Disclaimer: The below process is adapted, not to include any client specific details or information that can affect or impact the private form of business.

Scenario: Imagine that you have multiple sites running in the Azure web app, IIS is behind and it contains rewrite rules, which you are using to allow access to a certain part of your site by whitelisting the IP address, but also imagine that your public IP is dynamic – changing very often.

Solution: We came up with the idea to create Powershell function which will automate the addition of the IP address into the web site rewrite rules.

Note: The complete solution will not be functional until you change the appropriate parts of the code to fit your organization since we had to remove them in order to preserve client privacy and security.

Process break-down:

  • We have packaged the whole process into a Powershell module, at the end of this blog post I will share the complete package.
  • The first step is to create a service principal and application which will be authorized to access limited resources, in our case these are few web apps, for this, you can refer to This Post , in our case we are using the newest set of AZ modules instead of AzureRM.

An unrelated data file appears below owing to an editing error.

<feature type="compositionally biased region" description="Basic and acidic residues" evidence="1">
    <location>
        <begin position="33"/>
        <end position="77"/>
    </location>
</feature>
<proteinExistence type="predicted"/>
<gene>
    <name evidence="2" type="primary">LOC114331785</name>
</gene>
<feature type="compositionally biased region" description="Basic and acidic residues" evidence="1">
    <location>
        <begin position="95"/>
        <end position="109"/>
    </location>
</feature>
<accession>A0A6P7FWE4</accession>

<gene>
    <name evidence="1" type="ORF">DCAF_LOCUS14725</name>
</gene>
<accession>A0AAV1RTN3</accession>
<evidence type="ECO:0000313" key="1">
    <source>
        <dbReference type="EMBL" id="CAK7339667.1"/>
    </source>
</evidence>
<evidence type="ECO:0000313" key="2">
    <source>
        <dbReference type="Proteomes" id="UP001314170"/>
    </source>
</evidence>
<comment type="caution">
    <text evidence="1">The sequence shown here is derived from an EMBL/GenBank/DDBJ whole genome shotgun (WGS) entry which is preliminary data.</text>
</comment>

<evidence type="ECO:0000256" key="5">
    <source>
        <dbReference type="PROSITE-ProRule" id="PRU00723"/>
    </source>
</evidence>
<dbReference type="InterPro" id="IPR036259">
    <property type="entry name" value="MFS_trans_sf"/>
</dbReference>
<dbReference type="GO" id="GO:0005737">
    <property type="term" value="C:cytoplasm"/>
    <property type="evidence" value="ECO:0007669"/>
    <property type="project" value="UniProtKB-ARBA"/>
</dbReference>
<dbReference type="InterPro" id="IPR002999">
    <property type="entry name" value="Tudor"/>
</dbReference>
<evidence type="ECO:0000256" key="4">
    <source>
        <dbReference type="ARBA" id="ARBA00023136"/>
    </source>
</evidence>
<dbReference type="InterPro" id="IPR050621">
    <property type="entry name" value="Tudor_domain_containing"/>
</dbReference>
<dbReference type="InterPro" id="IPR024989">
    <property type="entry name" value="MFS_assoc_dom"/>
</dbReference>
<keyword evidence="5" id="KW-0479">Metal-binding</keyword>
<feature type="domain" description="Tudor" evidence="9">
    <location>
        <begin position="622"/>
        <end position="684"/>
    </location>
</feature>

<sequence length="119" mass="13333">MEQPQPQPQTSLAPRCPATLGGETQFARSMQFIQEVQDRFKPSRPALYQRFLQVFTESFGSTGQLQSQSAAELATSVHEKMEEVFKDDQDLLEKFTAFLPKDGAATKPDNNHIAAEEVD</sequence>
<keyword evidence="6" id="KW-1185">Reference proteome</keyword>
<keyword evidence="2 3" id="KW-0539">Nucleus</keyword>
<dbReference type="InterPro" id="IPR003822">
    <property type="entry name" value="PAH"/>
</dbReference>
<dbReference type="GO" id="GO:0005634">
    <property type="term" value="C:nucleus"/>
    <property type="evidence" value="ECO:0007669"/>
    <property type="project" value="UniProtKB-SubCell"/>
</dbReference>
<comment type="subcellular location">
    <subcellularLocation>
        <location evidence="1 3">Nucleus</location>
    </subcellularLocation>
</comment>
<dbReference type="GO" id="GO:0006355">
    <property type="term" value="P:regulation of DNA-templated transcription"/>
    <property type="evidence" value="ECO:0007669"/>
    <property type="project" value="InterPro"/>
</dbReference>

• The module is constructed of one public function and multiple private helper functions, I will post the code just from two major ones.
  • The first one which will target the web apps and execute the code against them.
#Requires -Module Az.Websites
Function Publish-AzWebAppFile {
    param (
        # Affect all web apps.
        # Name of the application that you want to affect.
        # File system path - where files should be stored.
        # IP address to add to the web app.

	# Service principal user name
    $UserName = "YourServicePrincipal/ApplicationName"
	# Get parent path of your script / module root
    $Parentpath = Split-Path -Parent $PSScriptRoot
	# Fetch the password file
    $File = "$Parentpath\Private\.sppw.txt"
	# Construct credential object
    $Credential = New-Object -TypeName System.Management.Automation.PSCredential -ArgumentList $Username, (Get-Content $File | ConvertTo-SecureString)
	# Connect to your azure tenant
    [void](Connect-AzAccount -TenantId "YourtenantID" -Credential $Credential -ServicePrincipal)
	# Use private function to confirm that you are connected to the azure context
	# In case switch All is used, loop over all web apps
    if ($PSCmdlet.ParameterSetName -eq "Set1") {
        $Applist = @("Webapp01","Webapp02","Webapp03","Webapp04")
        foreach ($Application in $Applist) {
			# Use private function to confirm that web app exists
            Confirm-AzWebApp -Name $Application
			# Use private function to publish the new rewrite rule file to the web app
            Publish-WebAppFile -Name $Application -Path $Path
	# In case specific apps are specified, loop over them
    if ($PSCmdlet.ParameterSetName -eq "Set2") {
        foreach ($Application in $WebApp) {
			# Use private function to confirm that web app exists
            Confirm-AzWebApp -Name $Application
			# Use private function to publish the new rewrite rule file to the web app